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Applications | electrical and electronic


Electrical and electronic equipment makers are looking for polymer solutions that meet demanding technical and environmental requirements while also cutting cost


Regulation and cost underpin innovation in electronics


Global regulatory moves to eliminate substances of potential hazardous concern are – together with the trend to miniaturisation, exposure to higher operating and soldering temperatures and, of course, the ongoing pressure on cost – presenting moulders supplying to the electrical and electronic device market with considerable challenges. Resin and compound producers are working hard to develop the materials that will meet these demands. This article takes a look at some of these new polymer options and how they are being applied. In the US, changes in the Underwriters Laboratories


standard (UL 1077) covering low voltage switchgear could open up this marketplace – traditionally served by thermosets – to engineering thermoplastics, according to resin producer DSM Engineering Plastics. The company says the changes bring the UL 1077 standard closer to the IEC/EN 60947 standard used in Europe and much of Asia and will open up cost saving opportunities to manufacturers prepared to make the change. UL 1077 sets requirements on, among other aspects,


the fl ammability of materials used in devices providing protection against overcurrent, or over or under-voltage within electrical equipment, such as miniature circuit breakers (MCBs). In the previous version of the UL standard, it was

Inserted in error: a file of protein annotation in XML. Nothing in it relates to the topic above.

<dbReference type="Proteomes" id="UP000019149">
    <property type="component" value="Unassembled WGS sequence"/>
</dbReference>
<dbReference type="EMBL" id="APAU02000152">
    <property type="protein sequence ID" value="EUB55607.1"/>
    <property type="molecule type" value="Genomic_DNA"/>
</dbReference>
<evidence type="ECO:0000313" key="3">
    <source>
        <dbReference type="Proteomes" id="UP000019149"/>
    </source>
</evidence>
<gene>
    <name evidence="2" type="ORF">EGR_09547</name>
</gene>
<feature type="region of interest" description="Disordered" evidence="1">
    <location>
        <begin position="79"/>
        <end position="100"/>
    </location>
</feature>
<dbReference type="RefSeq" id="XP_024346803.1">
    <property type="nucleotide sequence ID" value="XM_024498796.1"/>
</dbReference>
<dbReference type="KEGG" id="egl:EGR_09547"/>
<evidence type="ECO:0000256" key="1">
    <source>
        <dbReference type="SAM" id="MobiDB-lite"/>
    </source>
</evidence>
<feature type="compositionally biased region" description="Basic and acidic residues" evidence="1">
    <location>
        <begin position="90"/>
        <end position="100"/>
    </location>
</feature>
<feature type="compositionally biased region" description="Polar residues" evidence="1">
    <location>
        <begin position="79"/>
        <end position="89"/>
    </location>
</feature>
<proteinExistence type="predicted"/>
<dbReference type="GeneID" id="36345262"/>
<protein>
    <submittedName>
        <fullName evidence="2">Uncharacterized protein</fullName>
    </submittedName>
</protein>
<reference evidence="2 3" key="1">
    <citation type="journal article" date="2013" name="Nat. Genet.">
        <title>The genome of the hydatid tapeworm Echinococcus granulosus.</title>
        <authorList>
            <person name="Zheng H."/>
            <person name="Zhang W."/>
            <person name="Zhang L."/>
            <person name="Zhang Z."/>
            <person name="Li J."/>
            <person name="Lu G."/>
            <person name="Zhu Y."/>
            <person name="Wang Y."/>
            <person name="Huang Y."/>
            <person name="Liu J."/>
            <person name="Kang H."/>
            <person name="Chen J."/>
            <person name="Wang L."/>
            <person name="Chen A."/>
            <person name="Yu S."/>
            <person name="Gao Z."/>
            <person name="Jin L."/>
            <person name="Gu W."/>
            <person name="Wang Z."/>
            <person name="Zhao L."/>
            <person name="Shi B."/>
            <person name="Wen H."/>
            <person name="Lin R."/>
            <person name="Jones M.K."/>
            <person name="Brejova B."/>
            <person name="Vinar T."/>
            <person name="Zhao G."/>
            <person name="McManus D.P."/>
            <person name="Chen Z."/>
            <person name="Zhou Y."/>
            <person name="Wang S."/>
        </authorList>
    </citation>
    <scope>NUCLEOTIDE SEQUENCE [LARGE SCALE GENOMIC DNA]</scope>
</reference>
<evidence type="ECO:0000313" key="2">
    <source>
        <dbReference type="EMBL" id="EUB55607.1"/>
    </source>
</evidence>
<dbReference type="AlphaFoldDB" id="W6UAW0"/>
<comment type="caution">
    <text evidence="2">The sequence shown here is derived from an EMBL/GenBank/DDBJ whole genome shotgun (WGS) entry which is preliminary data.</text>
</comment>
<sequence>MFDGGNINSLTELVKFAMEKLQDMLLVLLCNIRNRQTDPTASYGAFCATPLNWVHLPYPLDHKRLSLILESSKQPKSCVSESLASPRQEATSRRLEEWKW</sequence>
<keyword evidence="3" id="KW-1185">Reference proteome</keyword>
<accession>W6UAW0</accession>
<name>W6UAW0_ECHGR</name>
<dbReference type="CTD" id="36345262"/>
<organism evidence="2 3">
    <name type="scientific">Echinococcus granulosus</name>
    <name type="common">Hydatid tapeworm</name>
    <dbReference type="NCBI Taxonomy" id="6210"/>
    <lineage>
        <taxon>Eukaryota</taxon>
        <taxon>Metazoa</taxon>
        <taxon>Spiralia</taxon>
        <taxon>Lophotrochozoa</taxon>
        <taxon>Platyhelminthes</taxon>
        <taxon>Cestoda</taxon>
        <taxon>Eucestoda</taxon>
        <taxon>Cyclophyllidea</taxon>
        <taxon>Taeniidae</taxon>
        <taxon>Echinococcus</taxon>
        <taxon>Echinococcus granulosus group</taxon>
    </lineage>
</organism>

compulsory for materials to display a certain combina- tion of fl ammability and ignition characteristics (UL 94 rating/hot wire ignition/high current arc ignition) at the


www.injectionworld.com October 2013 | INJECTION WORLD 11


minimum application wall thickness. Following the changes, materials with a Glow Wire Flammability Index of at least 750°C (according to the IEC/EN standard 60695-2-12) can be used for these supplementary devices. Glow-Wire End-Product testing (GWEPT) is no longer required and a material can now be approved based on UL Yellow Card GWFI listings. “The change in UL 1077 will spur growth in the low


voltage switchgear market as innovative product suppliers take advantage of the new design freedom it offers and the opportunities it provides for them to cut costs and increase sustainability,” says Peter Dufour, global marketing manager electricals at DSM. According to DSM, production of MCBs in engineer- ing plastics is much more cost effective – the company


Main image and below: Tougher environmental regulation and rising soldering and operating temperatures are driving change in electronics


IMAGE: DSM


IMAGE: DSM


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